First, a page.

Certora Verification Reports

Understanding counter-examples

There could be many reasons for false counterexamples, but here are a few common ones.

A counterexample that looks fishy does not rule out a potential bug that the rule can uncover.

  1. External call havocs. Look for warnings in the Call Resolution table - this could indicate havocs. Havocs are a common cause of counterexamples that seem to come out of nowhere!

  2. Links are not applied as expected. Note that if you use --link to link, you may sometimes need to require that the field is equal to the linked-to contract’s address within the rule itself. (Dispatcher links do not have this issue.)

  3. Bitwise operations. By default, the tool will overapproximate bitwise operations applied in a non-standard way (xor, or, and non 2^n-1 masks for and). Try to look over the dump and look for red-background lines. You may be able to solve these by passing the --precise_bitwise_ops option on the command line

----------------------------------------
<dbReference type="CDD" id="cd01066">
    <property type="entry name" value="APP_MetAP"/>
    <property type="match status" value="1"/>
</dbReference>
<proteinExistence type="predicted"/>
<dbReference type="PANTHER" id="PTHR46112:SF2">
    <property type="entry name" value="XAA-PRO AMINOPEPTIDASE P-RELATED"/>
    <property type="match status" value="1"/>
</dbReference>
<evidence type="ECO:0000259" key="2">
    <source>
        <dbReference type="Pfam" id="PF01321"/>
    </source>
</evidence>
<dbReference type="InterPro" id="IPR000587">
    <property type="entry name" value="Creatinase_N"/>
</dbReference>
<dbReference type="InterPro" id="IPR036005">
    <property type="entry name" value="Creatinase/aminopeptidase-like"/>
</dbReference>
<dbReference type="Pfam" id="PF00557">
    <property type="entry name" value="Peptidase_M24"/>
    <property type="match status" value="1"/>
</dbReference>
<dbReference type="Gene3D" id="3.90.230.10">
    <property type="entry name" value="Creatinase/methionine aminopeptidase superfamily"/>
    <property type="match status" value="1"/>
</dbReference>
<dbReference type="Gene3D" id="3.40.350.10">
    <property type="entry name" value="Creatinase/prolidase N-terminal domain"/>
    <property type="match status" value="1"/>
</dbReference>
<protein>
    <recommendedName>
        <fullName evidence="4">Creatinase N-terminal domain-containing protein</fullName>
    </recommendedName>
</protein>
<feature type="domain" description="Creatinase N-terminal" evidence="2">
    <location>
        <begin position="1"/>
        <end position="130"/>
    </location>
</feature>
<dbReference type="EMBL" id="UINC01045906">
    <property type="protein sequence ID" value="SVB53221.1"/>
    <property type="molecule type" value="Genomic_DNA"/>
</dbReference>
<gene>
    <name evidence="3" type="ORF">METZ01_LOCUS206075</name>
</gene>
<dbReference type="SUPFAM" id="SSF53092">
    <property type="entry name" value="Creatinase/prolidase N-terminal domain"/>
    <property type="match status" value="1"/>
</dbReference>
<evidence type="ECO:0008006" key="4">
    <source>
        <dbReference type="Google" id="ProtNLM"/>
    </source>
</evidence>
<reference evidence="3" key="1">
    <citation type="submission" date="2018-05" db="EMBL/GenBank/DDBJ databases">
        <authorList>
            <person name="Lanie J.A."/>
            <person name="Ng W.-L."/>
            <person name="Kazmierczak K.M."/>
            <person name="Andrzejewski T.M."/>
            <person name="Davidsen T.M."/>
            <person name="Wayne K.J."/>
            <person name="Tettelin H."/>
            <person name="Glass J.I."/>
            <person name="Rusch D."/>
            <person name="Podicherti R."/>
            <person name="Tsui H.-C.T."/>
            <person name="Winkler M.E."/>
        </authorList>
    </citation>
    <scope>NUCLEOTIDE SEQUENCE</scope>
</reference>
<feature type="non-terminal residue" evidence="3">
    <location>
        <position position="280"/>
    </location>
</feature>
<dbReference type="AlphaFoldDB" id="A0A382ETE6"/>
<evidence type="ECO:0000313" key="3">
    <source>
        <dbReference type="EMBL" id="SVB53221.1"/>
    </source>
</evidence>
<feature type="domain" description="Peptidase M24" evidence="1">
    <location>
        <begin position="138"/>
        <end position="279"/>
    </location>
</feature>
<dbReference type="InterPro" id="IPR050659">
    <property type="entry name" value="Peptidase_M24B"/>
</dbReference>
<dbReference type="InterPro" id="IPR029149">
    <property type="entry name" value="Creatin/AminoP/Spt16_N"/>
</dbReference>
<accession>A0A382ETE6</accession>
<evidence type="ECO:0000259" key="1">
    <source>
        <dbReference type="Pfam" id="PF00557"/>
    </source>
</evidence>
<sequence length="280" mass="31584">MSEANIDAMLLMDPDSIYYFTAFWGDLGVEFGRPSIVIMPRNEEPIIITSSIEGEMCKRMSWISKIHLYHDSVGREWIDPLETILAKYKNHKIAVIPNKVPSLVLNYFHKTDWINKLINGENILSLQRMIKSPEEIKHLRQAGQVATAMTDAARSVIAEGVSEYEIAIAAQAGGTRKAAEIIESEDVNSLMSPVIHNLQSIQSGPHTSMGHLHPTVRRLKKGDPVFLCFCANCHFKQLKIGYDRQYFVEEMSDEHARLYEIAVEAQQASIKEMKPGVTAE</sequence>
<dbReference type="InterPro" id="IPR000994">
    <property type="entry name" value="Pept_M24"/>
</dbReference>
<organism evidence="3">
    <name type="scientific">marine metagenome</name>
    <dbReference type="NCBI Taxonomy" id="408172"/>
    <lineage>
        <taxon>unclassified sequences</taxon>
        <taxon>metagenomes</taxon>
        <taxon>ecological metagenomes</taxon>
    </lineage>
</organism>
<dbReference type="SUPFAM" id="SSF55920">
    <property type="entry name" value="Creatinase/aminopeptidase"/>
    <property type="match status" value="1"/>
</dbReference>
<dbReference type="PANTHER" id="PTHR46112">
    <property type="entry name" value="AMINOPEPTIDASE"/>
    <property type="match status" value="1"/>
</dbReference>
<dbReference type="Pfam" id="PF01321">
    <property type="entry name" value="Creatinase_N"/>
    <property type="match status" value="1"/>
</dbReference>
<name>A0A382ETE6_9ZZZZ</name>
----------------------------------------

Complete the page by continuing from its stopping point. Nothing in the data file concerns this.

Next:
4. Aliasing. Be on the lookout if your environment’s msg.sender is the same as currentContract or any linked contract. The tool should report these more clearly but read the call trace carefully. Also, note trivial assignments like 0.

  5. Correct storage modeling. Suppose you have a rule that calls some getter, then you call a function that’s expected to affect the results of that getter, but in the counterexample it stays the same. It could be that the code invoked is not reaching the expected write to the relevant storage slot, or it computed the slot’s address differently. The deepest level in the call trace for stores and loads will show the actual number used for the slot’s address, so you can find-in-page the slot number from the getter and see if you find any match for it inside the function.